I am Neuroscience PhD, a humanist, skeptic, feminist, avid reader, science enthusiast, woolly-liberal über-nerd, and, as of October 2015, father to the Lykketroll.

I moved from England to Norway in January 2012 and live in Lørenskog with my wife, the Lykketroll, and our two aging rescue cats, Socrates and Schrödinger. 

I am on paternity leave from the 4th of July to the 18th of November. 

The job I am on leave from is as an  Associate Professor and Head of Studies at the Oslo and Akershus University College of Applied Sciences. My background is in child neurodevelopment (my PhD looked into the relationship between fatty acids like omega-3 and cognitive development in young children) but I now work on a hodge-podge of things roughly within the field of Universal Design of ICT 50% of the time, the other 50% of my time I am Head of the 'General' Studies (Allmenn in Norwegian) Unit, which is comprised of around 24 academics within a range of fields, including mathematics, physics, Norwegian, and technology and leadership.

In between working and doing the usual dad things,  I like hiking and running in the beautiful Norwegian outdoors, cooking and playing video games. 

If I believed in souls I would say that mine was born in Norway. 

I plan to sleep when I'm dead.

Recipe: An improved method for the production of Guyanan Musa acuminate with Mangifera indica dessert.

Recipe: An improved method for the production of Guyanan Musa acuminate with Mangifera indica dessert.

Introduction:

The following describes a refinement of the method described by New Internationalist (2007) for the production of a Musa acuminata with Mangifera indica (common names 'banana' and 'mango') dessert.We hypothesized that the novel addition of a liquid-fat emulsion and seeds from the tree Juglans regia to the admixture would significantly improve both taste and texture.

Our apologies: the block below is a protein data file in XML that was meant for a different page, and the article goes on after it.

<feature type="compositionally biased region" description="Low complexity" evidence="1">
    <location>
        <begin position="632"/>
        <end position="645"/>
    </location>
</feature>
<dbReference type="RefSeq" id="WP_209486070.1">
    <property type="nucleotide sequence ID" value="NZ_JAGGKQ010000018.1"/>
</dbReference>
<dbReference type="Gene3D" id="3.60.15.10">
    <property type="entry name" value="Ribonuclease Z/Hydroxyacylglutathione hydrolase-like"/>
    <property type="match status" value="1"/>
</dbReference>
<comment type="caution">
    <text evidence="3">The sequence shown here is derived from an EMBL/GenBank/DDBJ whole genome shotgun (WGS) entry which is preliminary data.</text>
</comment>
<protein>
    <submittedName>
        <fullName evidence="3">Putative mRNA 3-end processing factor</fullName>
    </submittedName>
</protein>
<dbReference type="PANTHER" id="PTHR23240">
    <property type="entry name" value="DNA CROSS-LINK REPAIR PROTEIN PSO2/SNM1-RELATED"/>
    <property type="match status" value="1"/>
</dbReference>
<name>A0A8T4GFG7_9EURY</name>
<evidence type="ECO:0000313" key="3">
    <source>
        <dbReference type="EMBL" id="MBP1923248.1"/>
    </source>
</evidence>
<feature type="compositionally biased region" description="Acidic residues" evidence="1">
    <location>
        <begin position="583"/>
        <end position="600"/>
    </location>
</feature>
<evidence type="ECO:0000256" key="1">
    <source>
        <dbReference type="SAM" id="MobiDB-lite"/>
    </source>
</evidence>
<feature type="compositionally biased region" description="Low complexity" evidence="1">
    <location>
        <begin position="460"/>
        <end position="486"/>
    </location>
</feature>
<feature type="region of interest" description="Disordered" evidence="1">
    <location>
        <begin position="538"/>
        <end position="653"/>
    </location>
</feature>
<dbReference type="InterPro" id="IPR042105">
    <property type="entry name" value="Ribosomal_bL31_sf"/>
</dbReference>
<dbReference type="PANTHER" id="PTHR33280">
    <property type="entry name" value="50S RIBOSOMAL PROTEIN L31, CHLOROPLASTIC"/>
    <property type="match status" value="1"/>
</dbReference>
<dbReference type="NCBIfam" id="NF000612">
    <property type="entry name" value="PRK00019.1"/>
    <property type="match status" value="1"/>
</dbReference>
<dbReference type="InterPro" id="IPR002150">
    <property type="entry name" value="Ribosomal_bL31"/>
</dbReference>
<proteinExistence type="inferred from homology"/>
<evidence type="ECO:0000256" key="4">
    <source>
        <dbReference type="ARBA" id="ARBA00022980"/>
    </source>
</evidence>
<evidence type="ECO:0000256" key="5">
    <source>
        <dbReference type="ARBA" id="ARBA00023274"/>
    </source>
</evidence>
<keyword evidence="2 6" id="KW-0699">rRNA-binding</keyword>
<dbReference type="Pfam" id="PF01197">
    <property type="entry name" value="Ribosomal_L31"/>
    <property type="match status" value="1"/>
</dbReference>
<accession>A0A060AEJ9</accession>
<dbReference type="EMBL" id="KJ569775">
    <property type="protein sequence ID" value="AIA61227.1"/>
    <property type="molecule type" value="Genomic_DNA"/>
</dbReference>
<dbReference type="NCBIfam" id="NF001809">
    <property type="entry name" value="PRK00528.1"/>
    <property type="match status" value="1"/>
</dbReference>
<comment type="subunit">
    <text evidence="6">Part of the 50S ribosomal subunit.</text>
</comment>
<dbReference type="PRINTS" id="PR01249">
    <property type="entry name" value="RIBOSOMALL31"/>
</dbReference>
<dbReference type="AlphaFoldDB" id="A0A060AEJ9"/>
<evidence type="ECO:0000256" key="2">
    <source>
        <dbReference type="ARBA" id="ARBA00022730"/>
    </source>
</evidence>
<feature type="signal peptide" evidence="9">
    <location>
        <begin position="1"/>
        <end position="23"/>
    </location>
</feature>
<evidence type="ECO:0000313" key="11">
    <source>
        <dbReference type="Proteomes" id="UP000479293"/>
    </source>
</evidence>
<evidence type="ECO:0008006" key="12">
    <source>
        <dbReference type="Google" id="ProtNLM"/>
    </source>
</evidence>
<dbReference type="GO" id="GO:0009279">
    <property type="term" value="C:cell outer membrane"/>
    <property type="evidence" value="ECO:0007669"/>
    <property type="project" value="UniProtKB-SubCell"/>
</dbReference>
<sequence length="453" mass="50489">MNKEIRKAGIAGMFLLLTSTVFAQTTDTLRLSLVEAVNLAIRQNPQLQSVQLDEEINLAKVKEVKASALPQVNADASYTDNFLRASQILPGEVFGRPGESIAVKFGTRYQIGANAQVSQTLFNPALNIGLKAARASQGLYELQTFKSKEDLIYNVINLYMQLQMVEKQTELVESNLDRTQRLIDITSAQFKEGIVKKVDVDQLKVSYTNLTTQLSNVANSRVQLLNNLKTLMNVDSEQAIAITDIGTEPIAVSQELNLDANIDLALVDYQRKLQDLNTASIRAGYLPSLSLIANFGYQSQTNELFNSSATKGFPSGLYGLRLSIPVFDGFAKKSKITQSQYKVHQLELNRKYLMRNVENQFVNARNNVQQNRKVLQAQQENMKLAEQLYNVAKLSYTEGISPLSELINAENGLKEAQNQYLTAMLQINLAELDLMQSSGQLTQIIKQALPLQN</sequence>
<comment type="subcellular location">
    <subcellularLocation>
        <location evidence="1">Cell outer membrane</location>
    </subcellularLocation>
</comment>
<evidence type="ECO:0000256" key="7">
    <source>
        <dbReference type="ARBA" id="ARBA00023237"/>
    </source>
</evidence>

Method and Materials:

Reagents

All reagents and solvents (organic grade unless otherwise stated) were purchased from Coop Mega (Lørenskog, Norway).

Table 1: List of Reagents

Screenshot_2.jpg

The butter was brought to liquid state (32°C) in an oven-proof pan. The fibrous outer shells of the Musa acuminate and Mangifera indica were removed and discarded. The flesh of the Musa acuminate was divided into sections of 5mm in thickness and the Mangifera indica into 10mm cubes. Both were added to the liquid butter and the temperature was maintained at approximately 75°C for five minutes before the even distribution of caster sugar, liquid extracted from a single sample of Citrus aurantifolia (20ml), rum, powdered Cinnamomum verum and seeds from the species Juglans regia over the Musa acuminate-Mangifera indica.

The admixture was incubated at a constant temperature of 200°C for 10 minutes, after which it was allowed to cool to 22°C and served with a culture of milk from the species Bos primigenius fermented by Lactobacillus delbrueckii subsp. bulgaricus and Streptococcus thermophilus bacteria fortified with Vanilla planifolia extract (commonly referred to as ‘ vanilla yogurt’ in the lay literature).

The resulting dessert mixture was taste-tested by two healthy, naïve participants (1 female, mean age 29 years). A mixed-methods approach was used. Participants rated taste on a standardised 10-point likert scale (1= ‘Argh! That’s absolutely disgusting’, 10= ‘Best. Dessert. Ever.’), and in-depth qualitative data on the overall eating experience was collected through semi-structured interviews. 

Results:

Mean score for the dessert on the measure overall taste sensation was 7 (s.d.= 1.41; ‘We can definitely have that again sometime’).


Discussion:
 

The present study builds on the methodology described by New Internationalist for the production of Guyanan Musa acuminate with Mangifera indica (commonly referred to as bananas with mango) in their benchmark 2007 publication World in Your Kitchen Vegetarian Recipe Cards (See Figure 1). As hypothesised, the experimental addition of butter and the edible seed from the species Juglans regia was received positively in terms of its contribution to both taste and texture. However, as there was no case-controlled comparison dessert, the additive effect of the seeds remains unquantified.

World in Your Kitchen Recipe cards.jpg

Figure 1: World in Your Kitchen Vegetarian Recipe Cards (New International, 2007)

The small size and heterogeneity of the sample population requires that the findings are interpreted with caution. More studies of large populations, in well-defined clinical settings, are required in order to assess both the ease of the methodology described, the tastiness and the suitability of the Musa acuminate-Mangifera indica concoction with other common accompaniments, such as ice-cream. 

The Sounds of Science

52-book Challenge